2022 First-Year Engineering Experience

Lessons Learned from COVID That Have Been Transferred to Post-COVID Teaching and Learning

Presented at Technical Session M5B

The COVID-19 pandemic required a rapid shift in course content delivery. Educators were faced with the challenge of providing some sort of continuity to student learning. Several content delivery modalities were used, including asynchronous, synchronous, and hybrid. The term HyFlex gained popularity, representing simultaneous offering of courses in-person, asynchronously online, and synchronously online, with students given the flexibility to engage through any of the modalities. New and innovative approaches to interactive learning were developed and implemented. Additionally, a transition to the online performance of laboratory experiments was required. Some of these new methods have carried over as we have moved back into more traditional education operations.

In this paper, faculty from multiple institutions will share success stories from techniques developed during the transition to online learning that have been transferred to or refined for the post-COVID in-person learning environment. For example, deep integration of tablets into courses for lecture presentations (with screen recording), notetaking, problem-solving, and exam administration aided in remote instruction and has been continued. The use of online simulation tools (such as TinkerCAD) to perform traditional hands-on experiments in simulation has been continued as pre-lab assignments or to compare data collected in the laboratory to expected/theoretical results. It was also discovered that remote/online tasks administered through a learning management system (LMS) can be effective at building community. Starting with “introduce yourself” videos or discussion forum tasks can help students build community for the in-person classroom as well. Video presentations of assignments provide a way to preserve in-class time for problem-solving sessions (flipped-classroom model). The submission of student-narrated video explanations of their homework problem solutions or lab exercise results helps to promote student understanding of the subject matter. The opportunity to have guest speakers virtually in the classroom from anywhere in the world became easier, more prevalent, and more comfortable — and the use of virtual visitors has been maintained. The perceived effectiveness of different delivery methods: in-person (both students and presenter in the classroom) vs. live - virtually (students in the classroom, presenter virtually) vs. pre-recorded video (either in or out of the classroom) will also be discussed.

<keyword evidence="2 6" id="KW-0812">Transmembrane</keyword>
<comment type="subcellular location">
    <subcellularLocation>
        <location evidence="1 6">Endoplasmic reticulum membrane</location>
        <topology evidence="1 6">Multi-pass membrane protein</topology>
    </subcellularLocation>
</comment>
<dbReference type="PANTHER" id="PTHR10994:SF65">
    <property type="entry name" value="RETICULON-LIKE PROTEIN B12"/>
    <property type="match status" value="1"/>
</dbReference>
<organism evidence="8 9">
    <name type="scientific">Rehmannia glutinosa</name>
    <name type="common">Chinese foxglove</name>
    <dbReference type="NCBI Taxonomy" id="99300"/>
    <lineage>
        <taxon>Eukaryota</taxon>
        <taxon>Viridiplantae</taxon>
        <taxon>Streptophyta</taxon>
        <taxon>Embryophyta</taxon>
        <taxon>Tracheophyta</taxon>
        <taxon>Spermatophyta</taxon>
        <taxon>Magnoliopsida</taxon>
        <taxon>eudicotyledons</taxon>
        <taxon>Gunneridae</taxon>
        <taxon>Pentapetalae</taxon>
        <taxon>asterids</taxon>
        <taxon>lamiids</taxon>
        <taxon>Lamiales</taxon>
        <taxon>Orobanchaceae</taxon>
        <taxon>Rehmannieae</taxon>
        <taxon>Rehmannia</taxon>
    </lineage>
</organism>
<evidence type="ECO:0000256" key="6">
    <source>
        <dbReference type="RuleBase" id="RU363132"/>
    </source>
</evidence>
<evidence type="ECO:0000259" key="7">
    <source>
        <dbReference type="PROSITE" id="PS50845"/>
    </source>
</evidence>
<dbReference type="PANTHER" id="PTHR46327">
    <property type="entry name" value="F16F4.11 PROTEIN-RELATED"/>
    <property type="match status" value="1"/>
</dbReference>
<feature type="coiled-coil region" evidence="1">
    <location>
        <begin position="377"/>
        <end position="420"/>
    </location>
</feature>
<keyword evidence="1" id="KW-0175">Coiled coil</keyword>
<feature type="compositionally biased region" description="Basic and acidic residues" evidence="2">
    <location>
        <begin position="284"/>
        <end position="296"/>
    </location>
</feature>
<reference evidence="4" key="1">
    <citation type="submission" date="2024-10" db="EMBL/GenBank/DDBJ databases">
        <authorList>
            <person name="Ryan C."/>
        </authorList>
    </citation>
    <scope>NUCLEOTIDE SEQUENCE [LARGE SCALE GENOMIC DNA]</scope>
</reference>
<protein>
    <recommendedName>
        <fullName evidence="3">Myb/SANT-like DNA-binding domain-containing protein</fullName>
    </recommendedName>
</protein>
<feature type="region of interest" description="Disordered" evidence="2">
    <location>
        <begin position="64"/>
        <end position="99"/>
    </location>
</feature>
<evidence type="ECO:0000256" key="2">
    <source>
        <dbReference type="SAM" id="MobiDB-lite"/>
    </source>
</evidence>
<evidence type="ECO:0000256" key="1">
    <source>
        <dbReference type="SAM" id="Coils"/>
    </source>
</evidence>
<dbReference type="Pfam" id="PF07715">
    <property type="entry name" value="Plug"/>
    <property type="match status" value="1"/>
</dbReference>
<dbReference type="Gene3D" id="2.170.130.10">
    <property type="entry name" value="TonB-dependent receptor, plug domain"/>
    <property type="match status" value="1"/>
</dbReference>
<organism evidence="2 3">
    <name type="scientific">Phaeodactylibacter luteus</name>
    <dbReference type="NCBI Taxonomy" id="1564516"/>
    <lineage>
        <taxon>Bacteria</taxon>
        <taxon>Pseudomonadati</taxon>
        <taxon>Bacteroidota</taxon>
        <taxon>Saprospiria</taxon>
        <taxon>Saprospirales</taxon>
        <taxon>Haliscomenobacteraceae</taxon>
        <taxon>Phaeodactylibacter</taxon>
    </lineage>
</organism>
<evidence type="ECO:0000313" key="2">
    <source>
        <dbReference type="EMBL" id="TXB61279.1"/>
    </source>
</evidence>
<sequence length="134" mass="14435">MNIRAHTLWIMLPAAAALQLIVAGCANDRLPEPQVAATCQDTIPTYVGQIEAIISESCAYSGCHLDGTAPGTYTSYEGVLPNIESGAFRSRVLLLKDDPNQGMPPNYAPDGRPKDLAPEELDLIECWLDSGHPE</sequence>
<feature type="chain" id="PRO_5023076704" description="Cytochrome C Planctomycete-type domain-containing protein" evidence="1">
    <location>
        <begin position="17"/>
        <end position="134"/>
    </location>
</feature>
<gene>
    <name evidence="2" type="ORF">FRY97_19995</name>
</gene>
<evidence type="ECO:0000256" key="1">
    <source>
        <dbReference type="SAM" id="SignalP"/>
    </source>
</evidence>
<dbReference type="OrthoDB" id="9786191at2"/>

1. Dr. Michael Cross Norwich University [biography]
  2. Dr. David M. Feinauer P.E. Virginia Military Institute [biography]
  3. James R McCusker PhD Wentworth Institute of Technology [biography]
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